Image: Ken Kewley ,"Olympia" (after Monet)Thanks to Undercover Painter who alerted me to this fabulous article from Painting Perceptions (title link) - an interview with an artist previously unknown to me, named Ken Kewley (images above). It's his musings on the process of painting and seems to encapsulate all the things I have been telling my students, and his theories are backed up by his wonderful paintings, which makes him worth listening to.
Color is used to create steps to direct the eye around the painting parallel to the vision of the artist.
Each color needs to be chosen in consideration of the whole. Color does not become itself until the whole work is completed. A painting that earlier in its making resembled a poem, as it gets filled in, cluttered with too much color that changes or dilutes what was there, loses its poetry. If a painting isn’t working I find it is not because something is missing but that there is something that is not needed and therefore hurtful.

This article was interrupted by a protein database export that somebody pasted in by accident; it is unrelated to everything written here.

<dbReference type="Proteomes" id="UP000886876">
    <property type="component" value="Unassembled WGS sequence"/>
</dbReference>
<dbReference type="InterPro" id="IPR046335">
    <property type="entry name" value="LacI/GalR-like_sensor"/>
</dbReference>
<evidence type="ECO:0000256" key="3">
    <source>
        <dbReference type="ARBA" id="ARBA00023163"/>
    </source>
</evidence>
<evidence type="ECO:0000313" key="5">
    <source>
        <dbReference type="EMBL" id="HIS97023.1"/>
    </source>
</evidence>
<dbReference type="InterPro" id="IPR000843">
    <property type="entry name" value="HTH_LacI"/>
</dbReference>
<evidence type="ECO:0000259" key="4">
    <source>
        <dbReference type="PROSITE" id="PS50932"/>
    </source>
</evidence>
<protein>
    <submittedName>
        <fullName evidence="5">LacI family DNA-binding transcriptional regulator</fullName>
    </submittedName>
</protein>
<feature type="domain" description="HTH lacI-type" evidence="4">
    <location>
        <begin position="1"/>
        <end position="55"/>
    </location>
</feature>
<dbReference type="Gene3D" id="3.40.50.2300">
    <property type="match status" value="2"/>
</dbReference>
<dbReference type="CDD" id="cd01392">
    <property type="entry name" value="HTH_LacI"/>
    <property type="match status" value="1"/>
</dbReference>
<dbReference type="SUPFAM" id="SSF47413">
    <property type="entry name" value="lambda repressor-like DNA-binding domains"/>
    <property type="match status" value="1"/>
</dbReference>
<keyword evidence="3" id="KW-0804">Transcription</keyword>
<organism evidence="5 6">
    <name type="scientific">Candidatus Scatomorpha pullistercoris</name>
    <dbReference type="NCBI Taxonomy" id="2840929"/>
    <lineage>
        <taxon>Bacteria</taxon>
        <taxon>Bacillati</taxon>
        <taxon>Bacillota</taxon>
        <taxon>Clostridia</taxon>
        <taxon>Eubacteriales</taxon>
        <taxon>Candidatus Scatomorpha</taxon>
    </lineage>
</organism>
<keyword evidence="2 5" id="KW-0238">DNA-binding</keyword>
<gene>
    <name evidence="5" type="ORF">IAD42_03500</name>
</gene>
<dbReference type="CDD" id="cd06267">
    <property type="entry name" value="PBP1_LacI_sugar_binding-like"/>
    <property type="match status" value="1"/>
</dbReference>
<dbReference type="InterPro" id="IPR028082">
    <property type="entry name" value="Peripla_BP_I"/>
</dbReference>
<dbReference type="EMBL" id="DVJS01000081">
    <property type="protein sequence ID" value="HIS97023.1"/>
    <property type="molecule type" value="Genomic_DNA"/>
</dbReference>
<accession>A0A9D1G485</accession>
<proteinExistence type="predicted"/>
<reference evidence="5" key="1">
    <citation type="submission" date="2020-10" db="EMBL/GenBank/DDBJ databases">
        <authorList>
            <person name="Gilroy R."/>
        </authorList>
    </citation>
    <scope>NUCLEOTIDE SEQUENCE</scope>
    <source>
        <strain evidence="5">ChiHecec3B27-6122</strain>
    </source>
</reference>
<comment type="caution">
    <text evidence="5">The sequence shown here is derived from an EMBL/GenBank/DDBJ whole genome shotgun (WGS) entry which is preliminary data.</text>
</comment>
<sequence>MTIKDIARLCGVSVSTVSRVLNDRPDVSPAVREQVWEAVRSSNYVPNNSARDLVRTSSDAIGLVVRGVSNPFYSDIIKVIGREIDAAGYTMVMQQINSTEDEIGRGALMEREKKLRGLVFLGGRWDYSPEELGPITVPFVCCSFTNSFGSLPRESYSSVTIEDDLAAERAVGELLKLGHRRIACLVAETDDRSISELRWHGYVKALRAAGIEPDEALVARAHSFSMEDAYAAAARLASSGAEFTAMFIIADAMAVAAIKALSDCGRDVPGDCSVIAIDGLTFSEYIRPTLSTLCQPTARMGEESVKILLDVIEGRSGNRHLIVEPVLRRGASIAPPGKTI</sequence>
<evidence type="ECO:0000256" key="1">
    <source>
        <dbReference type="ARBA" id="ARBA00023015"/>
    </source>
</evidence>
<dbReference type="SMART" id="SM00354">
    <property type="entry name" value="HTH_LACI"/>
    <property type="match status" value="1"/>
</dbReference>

Put down the one color that excites you the most, then the next, relating it to the first. This is the relationship that excites you the most. Then the third color, relating it always to the whole. You are emphasizing what interest you and minimizing other things by putting them in the service of your true passion and leaving out altogether what distracts. Keep it simple.
Each color plays their part. Less is more. Each element is made to do more.